In the 1911 Census the family were living at 3 Linden Road, Leatherhead, which had six rooms. Then aged 13, Victor was "still at school". His parents were apparently still there when the War Memorial was dedicated in 1921.

The CWGC record is:
Ordinary Seaman
Service Number J/32236
Died 31/05/1916
Aged 18
H.M.S. "Indefatigable."
Royal Navy
Son of Alfred and M. Barnard, of 3, Bertha Villas, Linden Rd., Leatherhead, Surrey.

As well as being on the Leatherhead War Memorial he is commemorated on the Plymouth Naval Memorial (Panel 12).

He is also in the British Legion Roll of Honour in Leatherhead Parish Church, listed as E. A. Barnard. Listed as Victor Barnard, he is on the Ladies War Shrine there, and on the Church Lads' Tryptich at All Saints, Leatherhead.

He is not mentioned in the book Leatherhead in the Great War.

Victor Barnard: photo in
24 June 1916 article below
The UK Register of Seamen's Services records his service progress. He served on:
Powerful - Boy II 20/7/14 - he had been an Errand Boy before joining up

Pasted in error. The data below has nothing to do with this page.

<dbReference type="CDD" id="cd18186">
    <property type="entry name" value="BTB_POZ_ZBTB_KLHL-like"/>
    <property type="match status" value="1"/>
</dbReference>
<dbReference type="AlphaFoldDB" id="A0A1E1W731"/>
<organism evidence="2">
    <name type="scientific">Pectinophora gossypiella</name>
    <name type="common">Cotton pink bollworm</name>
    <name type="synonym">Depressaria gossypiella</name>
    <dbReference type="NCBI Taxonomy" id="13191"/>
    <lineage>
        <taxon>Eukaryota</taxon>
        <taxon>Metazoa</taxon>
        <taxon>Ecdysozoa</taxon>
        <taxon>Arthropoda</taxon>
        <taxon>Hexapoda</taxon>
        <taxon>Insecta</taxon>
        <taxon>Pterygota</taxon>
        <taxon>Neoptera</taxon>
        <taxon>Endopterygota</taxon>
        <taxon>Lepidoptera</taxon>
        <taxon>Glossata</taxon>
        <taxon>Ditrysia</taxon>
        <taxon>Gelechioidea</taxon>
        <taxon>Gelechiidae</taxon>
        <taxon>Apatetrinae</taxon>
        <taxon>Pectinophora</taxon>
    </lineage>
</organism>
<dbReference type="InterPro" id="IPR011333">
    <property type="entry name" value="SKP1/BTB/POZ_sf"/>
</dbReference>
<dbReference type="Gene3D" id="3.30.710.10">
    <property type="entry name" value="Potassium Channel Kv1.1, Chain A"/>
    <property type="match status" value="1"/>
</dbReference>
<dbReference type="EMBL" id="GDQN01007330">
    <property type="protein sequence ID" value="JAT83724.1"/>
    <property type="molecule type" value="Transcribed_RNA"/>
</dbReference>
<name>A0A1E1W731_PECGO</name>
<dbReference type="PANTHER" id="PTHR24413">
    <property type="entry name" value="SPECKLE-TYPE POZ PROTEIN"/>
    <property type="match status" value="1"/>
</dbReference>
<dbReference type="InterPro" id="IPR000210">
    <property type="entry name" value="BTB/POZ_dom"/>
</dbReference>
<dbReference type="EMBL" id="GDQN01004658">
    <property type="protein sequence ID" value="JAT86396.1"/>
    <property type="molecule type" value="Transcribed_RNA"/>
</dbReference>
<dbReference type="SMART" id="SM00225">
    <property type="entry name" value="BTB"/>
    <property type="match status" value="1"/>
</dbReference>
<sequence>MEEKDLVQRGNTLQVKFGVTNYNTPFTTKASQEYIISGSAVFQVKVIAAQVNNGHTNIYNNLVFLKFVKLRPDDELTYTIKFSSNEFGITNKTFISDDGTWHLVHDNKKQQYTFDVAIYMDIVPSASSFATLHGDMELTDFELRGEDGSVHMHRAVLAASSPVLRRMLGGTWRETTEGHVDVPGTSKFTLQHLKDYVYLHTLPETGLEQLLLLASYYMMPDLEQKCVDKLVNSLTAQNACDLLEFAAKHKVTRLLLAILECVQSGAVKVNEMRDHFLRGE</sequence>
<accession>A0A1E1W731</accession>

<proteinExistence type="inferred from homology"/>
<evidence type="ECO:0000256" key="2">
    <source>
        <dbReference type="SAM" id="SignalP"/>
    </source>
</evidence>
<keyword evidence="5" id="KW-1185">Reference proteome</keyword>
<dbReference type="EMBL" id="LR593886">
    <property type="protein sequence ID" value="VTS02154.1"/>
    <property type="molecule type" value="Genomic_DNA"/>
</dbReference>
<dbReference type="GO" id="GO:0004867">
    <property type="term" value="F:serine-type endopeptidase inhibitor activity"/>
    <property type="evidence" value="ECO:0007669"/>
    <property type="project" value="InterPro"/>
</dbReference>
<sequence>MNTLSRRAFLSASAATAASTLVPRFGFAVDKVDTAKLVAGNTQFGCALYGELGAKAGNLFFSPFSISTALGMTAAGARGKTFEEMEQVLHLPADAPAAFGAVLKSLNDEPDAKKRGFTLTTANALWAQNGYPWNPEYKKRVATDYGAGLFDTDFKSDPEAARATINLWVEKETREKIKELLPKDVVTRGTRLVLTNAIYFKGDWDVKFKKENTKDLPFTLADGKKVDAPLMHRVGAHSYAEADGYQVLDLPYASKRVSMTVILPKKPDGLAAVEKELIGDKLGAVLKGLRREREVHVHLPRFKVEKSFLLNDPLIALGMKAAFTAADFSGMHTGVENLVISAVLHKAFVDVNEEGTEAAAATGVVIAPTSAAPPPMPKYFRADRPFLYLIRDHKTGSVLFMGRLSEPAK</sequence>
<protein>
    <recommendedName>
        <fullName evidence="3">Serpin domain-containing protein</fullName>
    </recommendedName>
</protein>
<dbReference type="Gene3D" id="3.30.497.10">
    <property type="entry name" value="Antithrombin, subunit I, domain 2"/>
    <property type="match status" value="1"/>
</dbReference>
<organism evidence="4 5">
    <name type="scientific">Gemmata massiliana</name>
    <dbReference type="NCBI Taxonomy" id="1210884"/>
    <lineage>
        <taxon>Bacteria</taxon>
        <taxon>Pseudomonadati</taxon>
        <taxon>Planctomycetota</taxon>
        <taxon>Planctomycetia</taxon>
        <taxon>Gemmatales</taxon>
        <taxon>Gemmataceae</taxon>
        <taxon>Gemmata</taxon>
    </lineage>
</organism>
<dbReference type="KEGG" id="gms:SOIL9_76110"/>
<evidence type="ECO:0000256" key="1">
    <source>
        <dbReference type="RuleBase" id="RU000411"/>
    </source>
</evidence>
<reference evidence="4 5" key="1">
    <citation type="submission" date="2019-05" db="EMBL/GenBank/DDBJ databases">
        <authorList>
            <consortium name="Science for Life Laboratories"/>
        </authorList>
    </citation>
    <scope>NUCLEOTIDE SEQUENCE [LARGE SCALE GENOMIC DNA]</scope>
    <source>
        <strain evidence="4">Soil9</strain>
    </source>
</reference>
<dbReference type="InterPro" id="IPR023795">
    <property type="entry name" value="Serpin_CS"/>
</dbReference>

Vivid - Boy I 19 Feb 15
Indefatigable - Boy I  25 March 15, Ord[inary Seaman] 12 Nov 15
He was 5ft tall, had blue eyes and brown hair.
On 18.2.15 he was assessed as: Character - VG; Ability - Satisfactory
His official number was J.32236 (Devonport)
The Royal Navy and Royal Marine War Graves Roll, 1914-1919 lists him:

Name: Victor Ernest Alfred Barnard
Rank: Ord Smn
Birth Date: 18 Apr 1898
Birth Place: Leatherhead, Surrey
Branch of Service: Royal Navy
Cause of Death: Killed or died as a direct result of enemy action
Official Number Port Division: J. 32236 (Dev)
Death Date: 31 May 1916
Location of Grave: Not recorded
Name and Address of Cemetery: Body Not Recovered For Burial
Relatives Notified and Address: Mother: Margaret, 3 Bertha Villas, Linden Road, Leatherhead, Surrey

Dorking and Leatherhead Advertiser
- Saturday 10 June 1916

When the news of the great naval fight off Jutland was announced on Saturday morning, much concern was felt for the many gallant Leatherhead men who are aboard the various vessels comprising the Grand Fleet in the North Sea, but fortunately up to the present only two have been reported missing. [Douglas Edser also of Leatherhead was one of them.]